Cut Off from Campaign Cash, Omar's Husband Turns to Booze Biz

Tim Mynett ditched politics once Omar stopped cash flow to political consulting firm

Rep. Ilhan Omar (D., Minn.) and husband Tim Mynett / Instagram
February 8, 2021

After Rep. Ilhan Omar (D., Minn.) announced that she was cutting ties with husband Tim Mynett's political consulting firm, Mynett turned his attention to a new mission: advising wine and beverage companies.

Mynett and his business partner, Will Hailer, quietly registered a second venture in October 2019. But it wasn't until Omar said she would terminate her contract with their political consulting firm that they really turned their attention to the new business. Omar's campaign paid Mynett's firm, E Street Group, $2.9 million during the 2020 election cycle—nearly 80 percent of what the firm took in from federal committees.

Documents filed with D.C.'s Department of Consumer and Regulatory Affairs show that E Street Group LLC registered the trade name in October 2019. The newer group carries a website address identical to its name, which is separate from that of Mynett's political consulting site. A cache of's website shows it was under construction in August of last year. It appears to have gone live some time around September—two months before Omar announced she would halt the payments to E Street Group.

Mynett and Hailer are listed as partners on's site. Neither man's bio refers to E Street's relationship with Omar's campaign, but both point to their past work with groups including Alliance for Justice, the Democratic National Committee, and Angelina Jolie's Global Action for Children.

According to the website, eStreet will work to "elevate the voices of underrepresented entrepreneurs in the winemaking and beverage industries." The firm offers advertising, public relations, and web services for beverage companies. Mynett could not be reached for comment. Hailer did not provide a comment.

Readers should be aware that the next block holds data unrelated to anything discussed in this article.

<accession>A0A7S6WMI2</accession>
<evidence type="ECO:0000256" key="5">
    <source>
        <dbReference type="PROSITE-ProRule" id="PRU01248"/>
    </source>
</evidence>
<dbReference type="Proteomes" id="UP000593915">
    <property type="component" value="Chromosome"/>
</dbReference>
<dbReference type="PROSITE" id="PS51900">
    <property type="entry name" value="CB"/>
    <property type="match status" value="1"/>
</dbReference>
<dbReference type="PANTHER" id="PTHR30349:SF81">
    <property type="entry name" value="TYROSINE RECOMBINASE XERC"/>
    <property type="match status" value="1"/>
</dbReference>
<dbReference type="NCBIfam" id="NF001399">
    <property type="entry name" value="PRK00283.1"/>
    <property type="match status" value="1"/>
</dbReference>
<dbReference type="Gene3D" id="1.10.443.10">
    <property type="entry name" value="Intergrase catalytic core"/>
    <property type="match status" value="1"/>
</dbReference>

Mynett registered E Street Group LLC in July 2018, D.C. corporate filings show. Omar began funneling cash to the firm in August of that year. Throughout the 2018 election cycle, Mynett's firm received just $171,000 from federal committees, including $62,000 from Omar's campaign, which went to fundraising services.

E Street Group's bottom line dramatically increased during the 2020 elections, when it pulled in $3.7 million from federal committees. Eighty-five percent of those payments came from the campaigns of Omar and her mentor, Rep. Pramila Jayapal (D., Wash.).

Omar and Mynett were first identified as a potential couple when her campaign's payments to E Street Group skyrocketed during the 2020 cycle. Divorce filings submitted by Mynett's then-wife in August 2019 alleged that he and Omar were having an affair.

Both parties denied the allegation. Mynett claimed that his ex-wife was attempting to ruin his career, and Omar added that she was not separated from then-husband Ahmed Abdisalan Hirsi. "I have no interest in allowing the conversation about my personal life to continue and so I have no desire to discuss it," Omar said.

After long denying the affair, the pair announced their marriage on Instagram in March 2020. "Got Married! From partners in politics to life partners, so blessed. Alhamdulillah," Omar wrote in the post. She funneled more than $500,000 in campaign cash to the firm before tying the knot.

Omar's payments to her husband's firm have caused Republican lawmakers to call for an end to such financial relationships. Last Friday, Reps. Mike Gallagher (R., Wis.) and Tom Tiffany (R., Wis.) introduced the Oversight for Members and Relatives, or OMAR, Act, which would prohibit federal politicians from paying firms owned by their spouses.

"Loopholes that allow members of Congress to funnel campaign funds to their spouses are despicable and erode trust in our government," Gallagher said.